On Friday, the National League for Democracy (NLD), Burma's main pro-democracy opposition party, will decide on whether to end its one-year hiatus in legal limbo and contest upcoming by-elections. If it does opt to re-register as a party, it will not only restore its own legal status, but also bestow legitimacy upon a quasi-civilian government still struggling to shed the stigma of its khaki-clad past. But beyond this, the decision could mark a significant step toward restoring the rule of law in Burma.
The need for such a step should be obvious to all. Decades of arbitrary rule by the military have turned the country’s courtrooms into mere processing centers for the persecution of dissidents. Draconian decrees are routinely used as tools of oppression, and economic regulations exist only to reinforce the privileges of corrupt senior military leaders and their cronies.
Human rights abuses have become an endemic feature of Burmese life for the simple reason that citizens have no rights. Farmers can be forced off their land and children can be forcibly recruited as cannon fodder to fight in endless wars against ethnic minorities because, in the eyes of their rulers, they are little more than chattel to be disposed of at will.
But Burma’s lack of any legal foundation has not only undermined the lives of ordinary citizens: it has also left its rulers exposed to forces that could threaten their hold on power. The Saffron Revolution of 2007 served as a reminder of the precariousness of illegitimate rule, which is no more stable than a bamboo hut waiting to be swept away in a storm of political unrest. That’s why, the following year, Burma’s ruling junta pressed ahead with a rigged referendum on its notorious “Nargis Constitution,” forced on the country in the midst of its worst natural disaster in recorded history.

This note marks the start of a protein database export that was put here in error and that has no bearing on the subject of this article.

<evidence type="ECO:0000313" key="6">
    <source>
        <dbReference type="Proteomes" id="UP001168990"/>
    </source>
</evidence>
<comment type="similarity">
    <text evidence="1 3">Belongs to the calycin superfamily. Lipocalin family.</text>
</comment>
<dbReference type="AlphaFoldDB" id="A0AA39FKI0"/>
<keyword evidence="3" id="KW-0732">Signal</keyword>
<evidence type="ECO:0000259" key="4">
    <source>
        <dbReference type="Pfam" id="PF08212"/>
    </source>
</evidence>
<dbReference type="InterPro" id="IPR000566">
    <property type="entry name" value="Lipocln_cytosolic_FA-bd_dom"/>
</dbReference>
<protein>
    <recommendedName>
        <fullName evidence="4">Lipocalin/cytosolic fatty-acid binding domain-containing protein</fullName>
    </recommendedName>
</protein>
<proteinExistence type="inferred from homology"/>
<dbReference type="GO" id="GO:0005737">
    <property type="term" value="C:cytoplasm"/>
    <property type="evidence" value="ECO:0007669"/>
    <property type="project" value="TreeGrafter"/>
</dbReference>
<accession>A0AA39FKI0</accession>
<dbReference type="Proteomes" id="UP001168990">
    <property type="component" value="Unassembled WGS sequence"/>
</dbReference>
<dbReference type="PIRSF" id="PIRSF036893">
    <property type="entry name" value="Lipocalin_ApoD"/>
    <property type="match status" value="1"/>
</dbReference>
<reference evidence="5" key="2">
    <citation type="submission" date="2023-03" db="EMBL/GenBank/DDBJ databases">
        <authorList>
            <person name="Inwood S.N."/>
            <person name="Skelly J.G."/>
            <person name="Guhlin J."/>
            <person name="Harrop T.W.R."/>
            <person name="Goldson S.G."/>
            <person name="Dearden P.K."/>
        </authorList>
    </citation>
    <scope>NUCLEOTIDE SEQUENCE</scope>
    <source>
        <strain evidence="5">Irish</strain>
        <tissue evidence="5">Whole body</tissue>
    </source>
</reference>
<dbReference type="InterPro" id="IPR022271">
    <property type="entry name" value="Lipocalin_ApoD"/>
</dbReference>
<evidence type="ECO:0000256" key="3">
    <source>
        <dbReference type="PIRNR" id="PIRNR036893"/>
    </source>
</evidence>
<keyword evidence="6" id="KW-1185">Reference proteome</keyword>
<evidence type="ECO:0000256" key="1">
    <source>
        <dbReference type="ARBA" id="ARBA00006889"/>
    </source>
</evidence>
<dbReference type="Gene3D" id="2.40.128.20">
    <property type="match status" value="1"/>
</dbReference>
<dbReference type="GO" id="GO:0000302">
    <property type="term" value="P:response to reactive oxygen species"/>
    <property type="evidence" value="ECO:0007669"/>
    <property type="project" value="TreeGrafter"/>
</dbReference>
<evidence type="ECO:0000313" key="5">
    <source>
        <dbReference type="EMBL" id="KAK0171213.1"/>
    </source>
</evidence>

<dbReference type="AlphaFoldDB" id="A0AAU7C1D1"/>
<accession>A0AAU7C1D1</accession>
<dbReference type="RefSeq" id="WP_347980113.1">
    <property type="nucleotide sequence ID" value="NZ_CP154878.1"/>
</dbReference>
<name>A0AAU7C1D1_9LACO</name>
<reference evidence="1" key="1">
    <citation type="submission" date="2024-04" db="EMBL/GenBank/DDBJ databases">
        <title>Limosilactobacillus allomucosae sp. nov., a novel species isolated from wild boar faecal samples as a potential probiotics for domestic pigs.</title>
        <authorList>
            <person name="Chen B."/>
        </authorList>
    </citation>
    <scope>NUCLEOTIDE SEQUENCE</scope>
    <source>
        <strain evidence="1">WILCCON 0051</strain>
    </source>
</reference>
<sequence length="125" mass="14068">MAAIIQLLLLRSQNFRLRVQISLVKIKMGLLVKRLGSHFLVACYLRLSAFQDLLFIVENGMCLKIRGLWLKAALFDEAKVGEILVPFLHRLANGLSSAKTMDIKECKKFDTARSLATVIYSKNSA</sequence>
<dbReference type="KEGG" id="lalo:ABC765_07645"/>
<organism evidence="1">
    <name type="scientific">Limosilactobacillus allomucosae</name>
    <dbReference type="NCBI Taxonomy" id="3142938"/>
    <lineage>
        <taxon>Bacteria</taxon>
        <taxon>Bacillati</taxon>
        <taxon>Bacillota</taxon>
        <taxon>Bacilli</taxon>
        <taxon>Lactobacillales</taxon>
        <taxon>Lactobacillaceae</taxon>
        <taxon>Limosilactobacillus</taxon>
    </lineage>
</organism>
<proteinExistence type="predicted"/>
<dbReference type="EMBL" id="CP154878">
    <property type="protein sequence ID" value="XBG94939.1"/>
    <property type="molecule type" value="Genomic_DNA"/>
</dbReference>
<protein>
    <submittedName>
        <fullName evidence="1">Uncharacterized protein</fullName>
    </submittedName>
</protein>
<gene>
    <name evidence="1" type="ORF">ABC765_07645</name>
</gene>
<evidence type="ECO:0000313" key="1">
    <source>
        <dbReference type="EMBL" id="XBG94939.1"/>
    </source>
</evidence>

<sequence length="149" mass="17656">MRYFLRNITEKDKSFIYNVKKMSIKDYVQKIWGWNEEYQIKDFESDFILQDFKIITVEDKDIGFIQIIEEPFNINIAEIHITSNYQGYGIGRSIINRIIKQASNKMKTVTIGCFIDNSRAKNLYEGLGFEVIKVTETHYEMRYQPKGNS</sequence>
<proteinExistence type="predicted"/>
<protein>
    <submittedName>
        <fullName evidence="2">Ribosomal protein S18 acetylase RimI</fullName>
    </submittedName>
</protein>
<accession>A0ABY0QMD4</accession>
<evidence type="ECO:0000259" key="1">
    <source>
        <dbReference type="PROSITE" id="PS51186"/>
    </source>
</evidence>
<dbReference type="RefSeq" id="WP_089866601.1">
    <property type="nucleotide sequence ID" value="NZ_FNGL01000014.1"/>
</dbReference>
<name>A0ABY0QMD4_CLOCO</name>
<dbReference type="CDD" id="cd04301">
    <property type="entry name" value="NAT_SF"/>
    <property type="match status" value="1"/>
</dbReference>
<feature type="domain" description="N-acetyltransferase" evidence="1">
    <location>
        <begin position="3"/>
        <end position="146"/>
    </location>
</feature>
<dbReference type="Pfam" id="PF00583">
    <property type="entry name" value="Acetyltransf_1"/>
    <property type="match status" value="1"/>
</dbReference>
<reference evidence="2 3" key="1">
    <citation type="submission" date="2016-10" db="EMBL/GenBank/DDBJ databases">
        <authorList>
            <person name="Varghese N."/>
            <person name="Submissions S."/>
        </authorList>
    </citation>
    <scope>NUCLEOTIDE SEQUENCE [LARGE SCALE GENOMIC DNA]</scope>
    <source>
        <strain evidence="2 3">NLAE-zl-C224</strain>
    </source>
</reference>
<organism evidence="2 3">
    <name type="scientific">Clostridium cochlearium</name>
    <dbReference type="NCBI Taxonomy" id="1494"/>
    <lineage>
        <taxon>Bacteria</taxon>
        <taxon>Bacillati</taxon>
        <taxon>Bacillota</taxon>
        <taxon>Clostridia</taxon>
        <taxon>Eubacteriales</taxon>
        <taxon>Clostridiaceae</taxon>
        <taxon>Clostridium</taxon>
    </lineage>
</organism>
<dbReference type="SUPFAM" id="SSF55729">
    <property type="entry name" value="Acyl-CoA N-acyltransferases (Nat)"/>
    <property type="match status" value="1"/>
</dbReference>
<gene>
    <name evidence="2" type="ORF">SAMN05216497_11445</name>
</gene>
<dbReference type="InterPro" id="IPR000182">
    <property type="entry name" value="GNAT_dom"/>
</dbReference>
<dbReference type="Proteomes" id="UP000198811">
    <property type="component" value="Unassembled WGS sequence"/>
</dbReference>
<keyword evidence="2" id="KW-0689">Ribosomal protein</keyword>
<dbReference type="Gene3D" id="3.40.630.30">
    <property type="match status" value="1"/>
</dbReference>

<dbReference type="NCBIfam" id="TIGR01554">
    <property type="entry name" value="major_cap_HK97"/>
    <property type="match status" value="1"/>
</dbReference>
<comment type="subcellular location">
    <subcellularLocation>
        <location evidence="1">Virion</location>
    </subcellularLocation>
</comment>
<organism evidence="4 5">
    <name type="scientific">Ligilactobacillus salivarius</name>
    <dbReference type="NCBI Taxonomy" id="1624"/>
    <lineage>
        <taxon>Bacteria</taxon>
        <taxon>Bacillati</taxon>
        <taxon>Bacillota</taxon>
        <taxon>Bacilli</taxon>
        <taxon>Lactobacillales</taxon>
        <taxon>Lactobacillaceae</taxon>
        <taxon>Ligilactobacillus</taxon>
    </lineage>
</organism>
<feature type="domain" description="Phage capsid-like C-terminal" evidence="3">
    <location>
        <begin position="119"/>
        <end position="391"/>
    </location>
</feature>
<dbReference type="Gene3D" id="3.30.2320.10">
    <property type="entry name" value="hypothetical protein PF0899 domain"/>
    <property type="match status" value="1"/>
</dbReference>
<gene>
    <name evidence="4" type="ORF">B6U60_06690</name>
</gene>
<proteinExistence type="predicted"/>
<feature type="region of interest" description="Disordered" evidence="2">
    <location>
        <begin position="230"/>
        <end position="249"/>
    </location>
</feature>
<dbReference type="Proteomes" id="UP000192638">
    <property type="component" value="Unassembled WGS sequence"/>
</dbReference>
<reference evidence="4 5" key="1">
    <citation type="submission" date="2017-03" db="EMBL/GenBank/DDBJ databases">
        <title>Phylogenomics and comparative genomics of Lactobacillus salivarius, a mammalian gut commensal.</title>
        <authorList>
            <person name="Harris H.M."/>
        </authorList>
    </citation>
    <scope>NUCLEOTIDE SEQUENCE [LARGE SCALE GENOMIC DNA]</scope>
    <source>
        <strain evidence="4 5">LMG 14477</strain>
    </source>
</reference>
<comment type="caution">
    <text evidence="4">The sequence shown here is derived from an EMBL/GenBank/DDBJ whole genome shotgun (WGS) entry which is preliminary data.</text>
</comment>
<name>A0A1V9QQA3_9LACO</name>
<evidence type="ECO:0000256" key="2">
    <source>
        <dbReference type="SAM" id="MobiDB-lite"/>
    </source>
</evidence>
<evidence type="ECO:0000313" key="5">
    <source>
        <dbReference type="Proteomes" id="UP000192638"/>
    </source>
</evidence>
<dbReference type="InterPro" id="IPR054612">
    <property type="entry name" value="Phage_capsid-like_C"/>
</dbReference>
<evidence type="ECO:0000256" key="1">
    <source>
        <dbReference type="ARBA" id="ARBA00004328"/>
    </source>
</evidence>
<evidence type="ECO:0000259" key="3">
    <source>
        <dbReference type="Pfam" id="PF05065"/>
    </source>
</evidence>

All of this brings us to the present moment, when Burma’s new government (“elected” last year in a vote nobody believes was free or fair) is still regarded as only semi-legitimate, at best.
Since assuming power in March, the administration of President Thein Sein, a former general and prime minister under the old regime, has been on a charm offensive, relaxing controls over the media, reaching out to NLD leader Aung San Suu Kyi, and even suspending construction of the unpopular Chinese-backed Myitsone dam, in a nod to “the will of the people.”
Notably, however, none of these moves constitute an irreversible shift in Burma’s political direction, precisely because they are primarily expressions of the executive’s political will, rather than legally mandated actions. Even a new law introduced by Parliament legalizing trade unions can’t be seen as part of an overall reformist agenda, since another draft law on land rights—which would affect a far larger segment of the population—represents a throwback to the most regressive policies of the past.
This, then, is where the NLD comes in. If the party does decide to run in the by-elections after renewing its legal status under the recently revised political party registration law, it could, even with a tiny handful of seats in Parliament, use its stature as Burma’s most widely recognized political organization to increase scrutiny of the legislative process in Naypyidaw.
There are, of course, well-founded fears that the powers that be are merely trying to co-opt the NLD to legitimize a Constitution that guarantees the military a decisive role in Burma’s politics. But as Suu Kyi said at a press conference on Monday, “Based on our beliefs, we have to take risks at the appropriate time.”
Suu Kyi also made it clear what those beliefs are. “A crucial issue is the rule of law, without which we cannot make progress in the issues of human rights, the release of political prisoners, domestic peace efforts or social and economic development in our country,” she said, speaking to reporters on the one-year anniversary of her release from house arrest.
After decades of rule by fear, it is reassuring to know that there is still a strong voice for restoring the rule of law in Burma. If the country’s legislators can be made to hear that voice, there’s hope yet.